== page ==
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Last Updated: Friday, 14 March, 2003, 13:43 GMT
Q and A: Peat inquiry
BBC royal correspondent June Kelly looks at some of the answers delivered by a report into the running of the Prince of Wales's household.

Why was the Peat inquiry held?

The inquiry was set up after the collapse of the Paul Burrell trial, to look the allegations of misconduct within the royal household.

Sir Michael Peat said he would look at four questions: Did the prince's household try to stop the Burrell trial?; Was there any cover up following an allegation of homosexual rape against one of the Prince of Wales staff?; Were any official gifts sold?; Did staff take any money or presents from suppliers?

Why has Michael Fawcett resigned?

Although Michael Fawcett was cleared of any financial impropriety, he had accepted numerous gifts, such as a 2,500 watch and 3,000 club membership.

In doing so, he broke the Palace's internal rules. He will still work freelance for the palace, carrying out some event management and being given "some financial help" to find a new house.

What will his resignation mean to the Prince of Wales?

Mr Fawcett was a trusted aide to the Prince, having worked for him for more than 20 years. He became famous as the man who squeezed the toothpaste onto his master's toothbrush.

He started as the prince's valet and rose to become his personal consultant. He was the prince's most trusted servant, but his abrasive manner made him unpopular with other staff.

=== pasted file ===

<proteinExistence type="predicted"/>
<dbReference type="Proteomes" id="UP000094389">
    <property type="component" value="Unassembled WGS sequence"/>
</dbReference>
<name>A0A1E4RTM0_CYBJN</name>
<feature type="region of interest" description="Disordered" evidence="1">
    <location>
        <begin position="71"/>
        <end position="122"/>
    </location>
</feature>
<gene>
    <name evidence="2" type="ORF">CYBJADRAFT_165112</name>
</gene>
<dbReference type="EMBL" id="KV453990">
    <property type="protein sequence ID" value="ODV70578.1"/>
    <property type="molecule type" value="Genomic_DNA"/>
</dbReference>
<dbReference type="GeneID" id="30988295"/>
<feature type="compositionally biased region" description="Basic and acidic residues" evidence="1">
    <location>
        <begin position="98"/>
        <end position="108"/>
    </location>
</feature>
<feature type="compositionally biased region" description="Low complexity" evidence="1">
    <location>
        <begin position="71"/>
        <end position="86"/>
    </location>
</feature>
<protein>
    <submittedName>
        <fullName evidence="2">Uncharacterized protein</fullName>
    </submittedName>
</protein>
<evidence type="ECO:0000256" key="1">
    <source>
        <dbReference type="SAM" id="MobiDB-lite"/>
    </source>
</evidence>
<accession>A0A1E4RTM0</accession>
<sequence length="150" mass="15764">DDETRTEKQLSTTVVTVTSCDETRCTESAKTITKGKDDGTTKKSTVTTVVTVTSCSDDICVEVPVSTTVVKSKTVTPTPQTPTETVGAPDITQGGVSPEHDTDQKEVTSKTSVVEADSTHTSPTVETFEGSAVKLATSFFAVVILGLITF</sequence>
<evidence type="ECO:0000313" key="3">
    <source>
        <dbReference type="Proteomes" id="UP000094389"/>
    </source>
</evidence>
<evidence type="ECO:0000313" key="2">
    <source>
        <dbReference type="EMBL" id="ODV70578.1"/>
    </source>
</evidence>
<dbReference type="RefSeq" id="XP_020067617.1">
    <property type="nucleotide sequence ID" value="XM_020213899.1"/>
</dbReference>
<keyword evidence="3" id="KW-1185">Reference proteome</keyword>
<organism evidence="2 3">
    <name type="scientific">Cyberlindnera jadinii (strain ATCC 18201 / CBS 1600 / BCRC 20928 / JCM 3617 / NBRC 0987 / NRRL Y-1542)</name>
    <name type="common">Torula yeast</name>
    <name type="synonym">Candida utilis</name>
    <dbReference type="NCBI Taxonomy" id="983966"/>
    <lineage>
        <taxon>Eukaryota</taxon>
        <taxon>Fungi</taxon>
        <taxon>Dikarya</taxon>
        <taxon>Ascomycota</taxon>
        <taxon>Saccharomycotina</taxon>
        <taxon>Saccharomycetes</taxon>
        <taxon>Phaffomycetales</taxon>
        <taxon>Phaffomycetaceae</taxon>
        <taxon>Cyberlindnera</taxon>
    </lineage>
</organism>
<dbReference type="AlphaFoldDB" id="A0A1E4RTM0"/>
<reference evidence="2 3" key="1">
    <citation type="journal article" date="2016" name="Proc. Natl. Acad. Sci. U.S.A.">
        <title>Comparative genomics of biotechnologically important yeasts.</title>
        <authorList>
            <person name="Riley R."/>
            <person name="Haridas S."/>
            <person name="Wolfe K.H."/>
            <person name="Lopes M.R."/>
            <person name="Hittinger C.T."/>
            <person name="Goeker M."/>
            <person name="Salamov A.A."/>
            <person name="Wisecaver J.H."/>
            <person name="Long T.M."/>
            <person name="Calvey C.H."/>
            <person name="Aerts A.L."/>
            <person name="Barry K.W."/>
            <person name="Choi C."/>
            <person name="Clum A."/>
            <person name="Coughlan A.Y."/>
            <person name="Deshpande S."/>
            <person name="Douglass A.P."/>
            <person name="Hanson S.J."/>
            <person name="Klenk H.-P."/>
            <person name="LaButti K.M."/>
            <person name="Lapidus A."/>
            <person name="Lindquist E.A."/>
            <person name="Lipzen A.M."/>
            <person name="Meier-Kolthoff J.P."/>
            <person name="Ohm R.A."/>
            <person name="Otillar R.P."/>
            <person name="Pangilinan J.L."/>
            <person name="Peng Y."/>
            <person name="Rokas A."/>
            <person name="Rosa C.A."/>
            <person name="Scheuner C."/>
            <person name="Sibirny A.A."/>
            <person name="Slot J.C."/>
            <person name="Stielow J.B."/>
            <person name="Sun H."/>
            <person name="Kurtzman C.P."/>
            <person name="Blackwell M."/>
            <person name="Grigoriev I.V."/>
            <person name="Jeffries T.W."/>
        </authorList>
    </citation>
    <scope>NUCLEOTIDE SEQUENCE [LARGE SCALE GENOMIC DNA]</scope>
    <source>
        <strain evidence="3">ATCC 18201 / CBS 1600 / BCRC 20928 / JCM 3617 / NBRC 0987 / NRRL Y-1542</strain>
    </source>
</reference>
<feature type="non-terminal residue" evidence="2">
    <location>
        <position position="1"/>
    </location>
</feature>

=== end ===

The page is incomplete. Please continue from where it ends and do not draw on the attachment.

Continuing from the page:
Did the inquiry find that there had been an improper cover-up of a male rape allegation in 1996?

The inquiry found that there was no cover-up, but it had serious criticism for the way the allegations of homosexual rape were handled.

It found that a proper investigation was not conducted, and from the moment George Smith made his complaints, there was a feeling that he had to go.

The Peat inquiry found that the Prince of Wales's staff put more effort put into arranging a pay-off of more than 30,000.

Was anyone in the household found to have wrongly tried to halt the Paul Burrell trial?

No, but it was revealed that Paul Burrell had written a letter to Prince William 18 months before the collapse of the trial, in which he said explained that he was safeguarding some of Diana's possessions.

St. James's Palace say the police were made aware of this.

The letter was not replied to. This raises questions because it was when the Queen disclosed similar information that the trial was stopped.

Were official gifts found to have been sold?

Yes, in some cases gifts were sold, but the inquiry also found that there were no guidelines or procedures as to what should happen to unwanted gifts.

Gifts and discounts were also given to staff by suppliers and this is where procedures have not been rigorous and need to be tightened up.

Sir Michael Peat has been in his job as private secretary to the Prince of Wales since last summer, and he was critical of lax standards under his predecessors.


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